Advertisement

Tales out of school

Fairview students get first look at fifth grade

Fairview students get first look at fifth grade

September 02, 2007|By JENNIFER FITCH

Click here to view and/or purchase more photos.

WAYNESBORO, PA. - Before 8:30 a.m. Monday, the neat cursive on name tags in Bobbi Blubaugh's classroom offered few clues about the children who would sit at the desks this year.

Within 20 minutes, though, the boys and girls were seated and reading welcome letters that had been printed on fluorescent paper for each of them.

It was then that the fifth-graders offered the first glimpses into their personalities: Some were shy, others were easily distracted, two girls were especially affectionate and a few were chatty.

Advertisement

Together, they comprised Blubaugh's largest class in her 24 years of teaching. Her average is 21 children.

"We have a squishy classroom," she told them. "Twenty-seven kids are a lot."

The first day of school for the Fairview Elementary School class involved orientation of the room, a game, an introduction to Blubaugh's expectations and a few short lessons.

Class in session

The overwhelming majority of youngsters said they already had done a "literacy board" when Blubaugh introduced her method. The "board" covers a word of the day, vocabulary, determination of fact versus opinion and literary devices.

On Monday, they experimented with the word "terrific."

"A synonym is something that's the same," Darien Fann said when prompted by the teacher.

The children offered "magnificent" and "excellent" as synonyms for "terrific," especially after Blubaugh discouraged them from choosing "great" and "good."

Blubaugh told them to push themselves to use the challenging words that are favored on the Pennsylvania System of School Assessment (PSSA) tests.

"If they see you're using really neat, cool words and misspelled them a little, that's OK," Blubaugh said.

The Waynesboro Area School District's benchmark testing and targeted curriculum will be used to prepare Blubaugh's class and others for the PSSAs, which will be administered in early 2008. Blubaugh and the school principal mentioned the state assessments several times on the first day.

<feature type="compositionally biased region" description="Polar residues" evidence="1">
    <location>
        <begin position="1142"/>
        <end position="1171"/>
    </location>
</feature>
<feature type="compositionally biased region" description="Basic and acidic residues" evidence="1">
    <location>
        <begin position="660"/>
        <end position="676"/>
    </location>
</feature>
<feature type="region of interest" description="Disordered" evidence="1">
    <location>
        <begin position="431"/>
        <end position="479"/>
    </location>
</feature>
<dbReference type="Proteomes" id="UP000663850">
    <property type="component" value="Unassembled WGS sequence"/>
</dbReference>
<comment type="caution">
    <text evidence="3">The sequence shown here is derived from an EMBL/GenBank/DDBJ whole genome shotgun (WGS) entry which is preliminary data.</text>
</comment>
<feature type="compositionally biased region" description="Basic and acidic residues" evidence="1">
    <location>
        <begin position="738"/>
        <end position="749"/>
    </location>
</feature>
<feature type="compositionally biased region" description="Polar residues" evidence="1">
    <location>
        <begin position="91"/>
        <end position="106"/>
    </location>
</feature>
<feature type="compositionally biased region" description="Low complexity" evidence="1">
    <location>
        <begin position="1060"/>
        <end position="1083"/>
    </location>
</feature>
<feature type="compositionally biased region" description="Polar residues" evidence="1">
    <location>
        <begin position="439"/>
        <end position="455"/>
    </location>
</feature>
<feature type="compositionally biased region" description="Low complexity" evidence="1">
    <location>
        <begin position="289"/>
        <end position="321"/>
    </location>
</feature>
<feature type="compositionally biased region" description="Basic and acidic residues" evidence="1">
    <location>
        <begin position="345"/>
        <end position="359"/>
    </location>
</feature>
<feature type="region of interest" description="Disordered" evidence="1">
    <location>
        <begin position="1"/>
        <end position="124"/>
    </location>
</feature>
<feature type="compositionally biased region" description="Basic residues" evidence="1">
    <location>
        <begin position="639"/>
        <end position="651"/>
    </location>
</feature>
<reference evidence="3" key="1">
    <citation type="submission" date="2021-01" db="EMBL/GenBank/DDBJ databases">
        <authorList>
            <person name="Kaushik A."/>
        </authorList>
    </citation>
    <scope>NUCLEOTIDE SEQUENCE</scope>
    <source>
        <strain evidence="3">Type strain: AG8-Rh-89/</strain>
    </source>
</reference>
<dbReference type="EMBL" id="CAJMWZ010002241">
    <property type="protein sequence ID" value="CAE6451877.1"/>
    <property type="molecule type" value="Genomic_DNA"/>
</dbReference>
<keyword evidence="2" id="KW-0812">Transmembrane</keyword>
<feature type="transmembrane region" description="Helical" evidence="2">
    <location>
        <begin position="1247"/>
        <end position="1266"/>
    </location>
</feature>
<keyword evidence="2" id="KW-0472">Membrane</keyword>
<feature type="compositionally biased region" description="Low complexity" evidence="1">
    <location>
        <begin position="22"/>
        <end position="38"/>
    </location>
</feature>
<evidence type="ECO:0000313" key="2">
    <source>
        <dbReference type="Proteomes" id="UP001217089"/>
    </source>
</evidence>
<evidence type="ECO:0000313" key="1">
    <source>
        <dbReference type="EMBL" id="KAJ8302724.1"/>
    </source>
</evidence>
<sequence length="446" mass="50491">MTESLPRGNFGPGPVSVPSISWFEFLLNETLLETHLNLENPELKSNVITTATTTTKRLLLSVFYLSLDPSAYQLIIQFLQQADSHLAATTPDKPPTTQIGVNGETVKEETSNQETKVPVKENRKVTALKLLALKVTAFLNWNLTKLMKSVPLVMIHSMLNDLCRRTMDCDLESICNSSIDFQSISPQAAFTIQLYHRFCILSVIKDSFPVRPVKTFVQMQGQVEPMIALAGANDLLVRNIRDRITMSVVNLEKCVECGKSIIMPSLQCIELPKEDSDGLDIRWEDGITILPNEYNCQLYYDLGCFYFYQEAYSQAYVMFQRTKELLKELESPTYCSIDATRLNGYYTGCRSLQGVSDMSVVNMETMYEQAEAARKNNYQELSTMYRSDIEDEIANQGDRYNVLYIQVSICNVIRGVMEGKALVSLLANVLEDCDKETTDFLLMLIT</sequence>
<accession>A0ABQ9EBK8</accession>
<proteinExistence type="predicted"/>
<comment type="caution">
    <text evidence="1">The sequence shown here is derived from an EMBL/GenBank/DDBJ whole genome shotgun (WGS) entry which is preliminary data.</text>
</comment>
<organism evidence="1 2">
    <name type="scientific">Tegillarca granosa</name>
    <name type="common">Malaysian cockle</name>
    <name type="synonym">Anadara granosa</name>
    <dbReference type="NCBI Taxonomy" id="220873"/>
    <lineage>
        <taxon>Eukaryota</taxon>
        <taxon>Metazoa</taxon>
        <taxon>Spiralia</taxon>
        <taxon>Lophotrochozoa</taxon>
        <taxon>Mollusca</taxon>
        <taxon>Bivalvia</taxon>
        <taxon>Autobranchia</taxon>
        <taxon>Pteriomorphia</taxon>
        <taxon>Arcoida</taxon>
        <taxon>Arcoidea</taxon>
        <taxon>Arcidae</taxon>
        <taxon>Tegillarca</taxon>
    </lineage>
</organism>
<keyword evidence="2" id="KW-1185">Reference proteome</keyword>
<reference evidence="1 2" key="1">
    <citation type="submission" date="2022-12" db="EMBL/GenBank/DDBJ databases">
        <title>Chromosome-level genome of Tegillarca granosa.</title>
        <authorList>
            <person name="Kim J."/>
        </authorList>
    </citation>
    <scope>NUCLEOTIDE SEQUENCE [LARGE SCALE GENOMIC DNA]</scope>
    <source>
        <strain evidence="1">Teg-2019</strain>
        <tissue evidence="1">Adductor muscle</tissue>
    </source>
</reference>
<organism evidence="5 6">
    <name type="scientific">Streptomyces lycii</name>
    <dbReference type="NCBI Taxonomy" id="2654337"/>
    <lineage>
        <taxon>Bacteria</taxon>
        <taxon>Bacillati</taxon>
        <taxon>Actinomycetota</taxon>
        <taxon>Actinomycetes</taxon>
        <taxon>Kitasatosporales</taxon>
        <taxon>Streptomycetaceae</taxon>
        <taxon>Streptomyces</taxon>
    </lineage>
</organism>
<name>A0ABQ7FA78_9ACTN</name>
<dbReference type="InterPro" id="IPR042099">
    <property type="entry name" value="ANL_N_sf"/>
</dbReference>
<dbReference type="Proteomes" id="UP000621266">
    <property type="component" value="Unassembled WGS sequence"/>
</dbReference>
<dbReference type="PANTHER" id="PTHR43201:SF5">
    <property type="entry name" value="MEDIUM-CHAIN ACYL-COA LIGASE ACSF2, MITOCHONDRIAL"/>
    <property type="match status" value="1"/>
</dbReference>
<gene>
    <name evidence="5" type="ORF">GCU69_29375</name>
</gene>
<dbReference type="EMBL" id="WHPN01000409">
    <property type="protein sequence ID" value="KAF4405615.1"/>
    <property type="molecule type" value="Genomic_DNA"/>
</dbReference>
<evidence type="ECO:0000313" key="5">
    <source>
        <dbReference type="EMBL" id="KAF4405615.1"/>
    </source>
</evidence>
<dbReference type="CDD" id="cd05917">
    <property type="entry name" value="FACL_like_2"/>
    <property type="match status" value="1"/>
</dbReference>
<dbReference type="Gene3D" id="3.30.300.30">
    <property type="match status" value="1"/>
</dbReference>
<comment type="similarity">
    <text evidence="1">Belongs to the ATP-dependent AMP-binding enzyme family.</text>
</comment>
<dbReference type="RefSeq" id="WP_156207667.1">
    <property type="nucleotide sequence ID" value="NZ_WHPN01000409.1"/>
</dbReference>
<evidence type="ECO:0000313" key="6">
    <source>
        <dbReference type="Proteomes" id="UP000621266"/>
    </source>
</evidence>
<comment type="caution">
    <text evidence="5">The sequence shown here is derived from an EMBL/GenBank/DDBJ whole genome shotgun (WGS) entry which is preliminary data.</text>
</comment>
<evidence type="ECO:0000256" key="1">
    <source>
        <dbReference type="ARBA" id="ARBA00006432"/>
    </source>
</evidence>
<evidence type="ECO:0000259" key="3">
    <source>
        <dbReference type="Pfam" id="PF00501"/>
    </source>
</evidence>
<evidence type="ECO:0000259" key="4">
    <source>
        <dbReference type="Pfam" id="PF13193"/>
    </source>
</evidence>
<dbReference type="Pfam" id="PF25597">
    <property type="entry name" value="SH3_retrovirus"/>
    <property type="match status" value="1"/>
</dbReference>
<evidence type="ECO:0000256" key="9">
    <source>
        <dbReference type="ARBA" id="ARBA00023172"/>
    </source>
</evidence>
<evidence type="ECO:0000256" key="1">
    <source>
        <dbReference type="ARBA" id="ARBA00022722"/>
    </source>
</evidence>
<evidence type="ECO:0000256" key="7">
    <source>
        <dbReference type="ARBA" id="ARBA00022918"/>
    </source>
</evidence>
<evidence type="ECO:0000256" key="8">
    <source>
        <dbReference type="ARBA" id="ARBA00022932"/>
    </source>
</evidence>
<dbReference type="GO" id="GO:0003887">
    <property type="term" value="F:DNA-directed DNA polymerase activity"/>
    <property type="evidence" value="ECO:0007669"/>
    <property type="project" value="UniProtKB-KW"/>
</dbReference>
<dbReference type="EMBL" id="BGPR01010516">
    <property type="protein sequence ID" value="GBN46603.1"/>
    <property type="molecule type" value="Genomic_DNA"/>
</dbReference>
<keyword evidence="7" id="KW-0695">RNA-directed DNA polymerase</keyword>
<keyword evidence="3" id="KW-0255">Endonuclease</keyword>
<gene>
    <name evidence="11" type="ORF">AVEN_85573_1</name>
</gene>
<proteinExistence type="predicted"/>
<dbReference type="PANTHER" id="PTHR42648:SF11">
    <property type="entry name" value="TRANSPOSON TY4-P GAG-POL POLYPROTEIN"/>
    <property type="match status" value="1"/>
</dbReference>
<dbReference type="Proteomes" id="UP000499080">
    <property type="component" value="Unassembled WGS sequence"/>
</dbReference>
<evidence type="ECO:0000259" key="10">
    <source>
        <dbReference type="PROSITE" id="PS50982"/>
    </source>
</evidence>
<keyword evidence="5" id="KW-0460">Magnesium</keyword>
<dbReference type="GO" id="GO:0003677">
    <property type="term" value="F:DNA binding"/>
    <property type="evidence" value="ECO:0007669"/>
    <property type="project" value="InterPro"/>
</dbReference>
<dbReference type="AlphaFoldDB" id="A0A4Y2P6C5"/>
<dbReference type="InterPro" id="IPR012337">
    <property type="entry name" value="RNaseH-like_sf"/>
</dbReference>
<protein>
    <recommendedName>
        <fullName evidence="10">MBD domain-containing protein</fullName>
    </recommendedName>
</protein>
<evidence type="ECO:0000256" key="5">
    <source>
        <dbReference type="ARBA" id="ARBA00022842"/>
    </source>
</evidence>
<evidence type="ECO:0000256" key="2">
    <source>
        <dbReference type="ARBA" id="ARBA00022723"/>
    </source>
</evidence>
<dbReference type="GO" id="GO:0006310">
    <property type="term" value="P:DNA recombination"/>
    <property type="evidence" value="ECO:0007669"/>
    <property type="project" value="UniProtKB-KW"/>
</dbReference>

For example, students did not initially know which was the teal folder among the others on their desks. Horizon Draper found his when he realized he knew all of the other colors.

"Excellent!" Blubaugh said. "Process of elimination. We use that on PSSAs."

The teacher later introduced her rewards system of "Blubaugh Bucks" and "Mad Money."

"Anybody know what that PSSA word is?" Blubaugh asked, referring to alliteration.

Mandy Huntsberry offered up the reason why the phrases were examples of alliteration.

"Because there's two M's in front of each word and two B's in front of each word," Mandy said.

When interviewed in the early afternoon, Hollister Rolls said she was nervous about taking the PSSA tests.

"If I do reading, I have a really hard time finishing stuff," she said.

Downtime

Blubaugh does not allow the students to whisper in class, so recess and lunch provided opportunities for children to partner with friends. They joined the other three fifth-grade classes on the playground.

In groups of two to six, they scattered to the swing set, baseball diamond or four-square court. Others, mostly girls, opted to walk and talk.

Hollister and Darien reminisced about fourth grade and talked about reading on a big cushion.

Hollister enjoys the Harry Potter series of books, and Darien wants to try to read "Lemony Snicket's A Series of Unfortunate Events" books.

The two said that lunch and recess are the best parts of the school day, although high temperatures on Monday proved frustrating for Darien.

"I'm sweaty, and I haven't even started running yet," Darien said.

· Large class size a challenge.

· Students write summer vacation essays.

The Herald-Mail Articles
|
|
|